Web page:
1965 Volume 14 Issue 3 Pages 193-198
The variation of fluorescence efficiency with concentration for the 2, 5-diphenyloxazole (DPO) and for the carbon tetrachloride in the toluene was studied under the aerated condition. The ratio of the light yield in absence of the quencher, I0, to that in its presence, IQ, at fixed solute concentration and at fixed irradiation intensity for direct excitation of the solute by 302 mμ UV was found to follow the relationship I0/IQ= (1+K2 [Q] ), where (Q) is the quencher concentration and K2 the quenching constant by CCl4 relating to the DPO (Fig. 2) ; the K2 value obtained was 6 liters/mole. Under indirect excitation of DPO via primary excitaion of the toluene by 260 mμ UV, the I0/IQ vs. [Q] curve was found to be described by the Stern-Volmer relationship I0/IQ= (1+K1 [Q] ) (1+K2 [Q] ), where K1 is the que nching constant relating to the solvent as shown in Fig. 2. Author obtained thefollowing values for zero concentration of DPO; K1=640 liters/mole and kq=2.5×1010 liters/mole. sec, where kq is the specific rate of quenching calculated from the relation kq=K1/τ', τ' being the decay time of the fluorescence in the quencher free toluene solution. The specific rate, kt of excitation transfer from toluene molecules to DPO molecules was determined from the observed relationship between fluorescence efficiency and DPO concentration and combined with other relevant data reported by other authors; kt=8.56×1010 liters/mole⋅sec.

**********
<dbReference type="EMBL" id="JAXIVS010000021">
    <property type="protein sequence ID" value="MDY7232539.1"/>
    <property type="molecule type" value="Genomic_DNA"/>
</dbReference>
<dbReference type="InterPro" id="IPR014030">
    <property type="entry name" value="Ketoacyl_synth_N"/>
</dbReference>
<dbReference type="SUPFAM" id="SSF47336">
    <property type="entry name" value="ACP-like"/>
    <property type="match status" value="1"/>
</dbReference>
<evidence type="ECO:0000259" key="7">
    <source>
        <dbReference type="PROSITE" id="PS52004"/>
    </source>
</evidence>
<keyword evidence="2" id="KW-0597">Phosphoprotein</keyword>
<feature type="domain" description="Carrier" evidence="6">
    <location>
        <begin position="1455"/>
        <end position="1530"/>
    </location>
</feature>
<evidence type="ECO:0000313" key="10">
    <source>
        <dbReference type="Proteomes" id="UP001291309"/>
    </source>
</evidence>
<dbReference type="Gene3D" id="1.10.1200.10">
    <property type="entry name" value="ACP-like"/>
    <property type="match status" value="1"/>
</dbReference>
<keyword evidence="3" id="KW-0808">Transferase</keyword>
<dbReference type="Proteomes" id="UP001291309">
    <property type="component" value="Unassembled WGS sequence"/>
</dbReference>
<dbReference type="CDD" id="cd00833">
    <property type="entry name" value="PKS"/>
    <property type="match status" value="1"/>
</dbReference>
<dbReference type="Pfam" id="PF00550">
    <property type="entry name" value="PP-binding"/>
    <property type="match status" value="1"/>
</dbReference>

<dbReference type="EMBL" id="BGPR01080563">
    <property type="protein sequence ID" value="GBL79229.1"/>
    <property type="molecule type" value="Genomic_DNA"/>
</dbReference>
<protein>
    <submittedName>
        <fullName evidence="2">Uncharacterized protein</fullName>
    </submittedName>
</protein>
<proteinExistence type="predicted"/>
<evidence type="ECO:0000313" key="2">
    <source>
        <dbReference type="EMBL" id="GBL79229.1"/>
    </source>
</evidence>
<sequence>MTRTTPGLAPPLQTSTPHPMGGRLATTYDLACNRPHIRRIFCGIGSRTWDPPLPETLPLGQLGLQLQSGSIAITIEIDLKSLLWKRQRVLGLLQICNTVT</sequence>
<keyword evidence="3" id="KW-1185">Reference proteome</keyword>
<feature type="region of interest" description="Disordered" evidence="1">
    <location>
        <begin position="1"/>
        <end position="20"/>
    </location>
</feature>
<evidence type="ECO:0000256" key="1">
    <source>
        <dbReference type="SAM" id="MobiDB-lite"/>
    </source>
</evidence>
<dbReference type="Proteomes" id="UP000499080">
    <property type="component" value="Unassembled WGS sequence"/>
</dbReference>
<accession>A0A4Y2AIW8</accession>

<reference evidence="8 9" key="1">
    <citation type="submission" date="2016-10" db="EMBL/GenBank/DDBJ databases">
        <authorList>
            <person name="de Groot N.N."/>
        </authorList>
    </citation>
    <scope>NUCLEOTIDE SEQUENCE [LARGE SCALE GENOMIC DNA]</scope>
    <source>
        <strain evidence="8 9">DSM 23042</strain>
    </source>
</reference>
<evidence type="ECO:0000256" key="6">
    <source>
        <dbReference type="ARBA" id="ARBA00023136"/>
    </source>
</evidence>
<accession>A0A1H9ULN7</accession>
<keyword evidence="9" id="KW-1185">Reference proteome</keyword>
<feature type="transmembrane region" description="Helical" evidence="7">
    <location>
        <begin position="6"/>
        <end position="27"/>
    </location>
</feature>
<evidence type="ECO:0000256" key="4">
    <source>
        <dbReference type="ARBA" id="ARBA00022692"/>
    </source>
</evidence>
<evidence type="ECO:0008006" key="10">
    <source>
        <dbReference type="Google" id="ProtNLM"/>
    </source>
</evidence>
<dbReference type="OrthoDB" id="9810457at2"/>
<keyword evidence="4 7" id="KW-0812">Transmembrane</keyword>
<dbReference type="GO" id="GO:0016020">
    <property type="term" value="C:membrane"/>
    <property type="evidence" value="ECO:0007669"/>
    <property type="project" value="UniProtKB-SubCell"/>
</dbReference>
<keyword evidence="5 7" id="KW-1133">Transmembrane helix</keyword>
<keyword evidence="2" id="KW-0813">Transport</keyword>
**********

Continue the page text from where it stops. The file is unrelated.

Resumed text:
The theoretical curves of the fluorescence efficiency vs. DPO concentration based on the energy-exchange processes given in Table 1 and the experimental values of rate constants mentioned above were found to fit satisfactorily the experimental values of fluoresence except the low concentration range (Fig. 6) . The disagreement seems to be explained by the assumption that the solvent emission is absorbed by the solute molecules, giving solute fluorescence with quantum efficiency of about unity. The validity of the assumption should, however, be checked experimentally. The quenching constant K1 under 60Co-γ ray excitation was larger by the factor of 2.2 than that under 260 mμ UV excitation. Similar experiments, although not so extensive as the case of DPO mentioned above, were carried out for p-terphenyl and their results have been also presented in the text.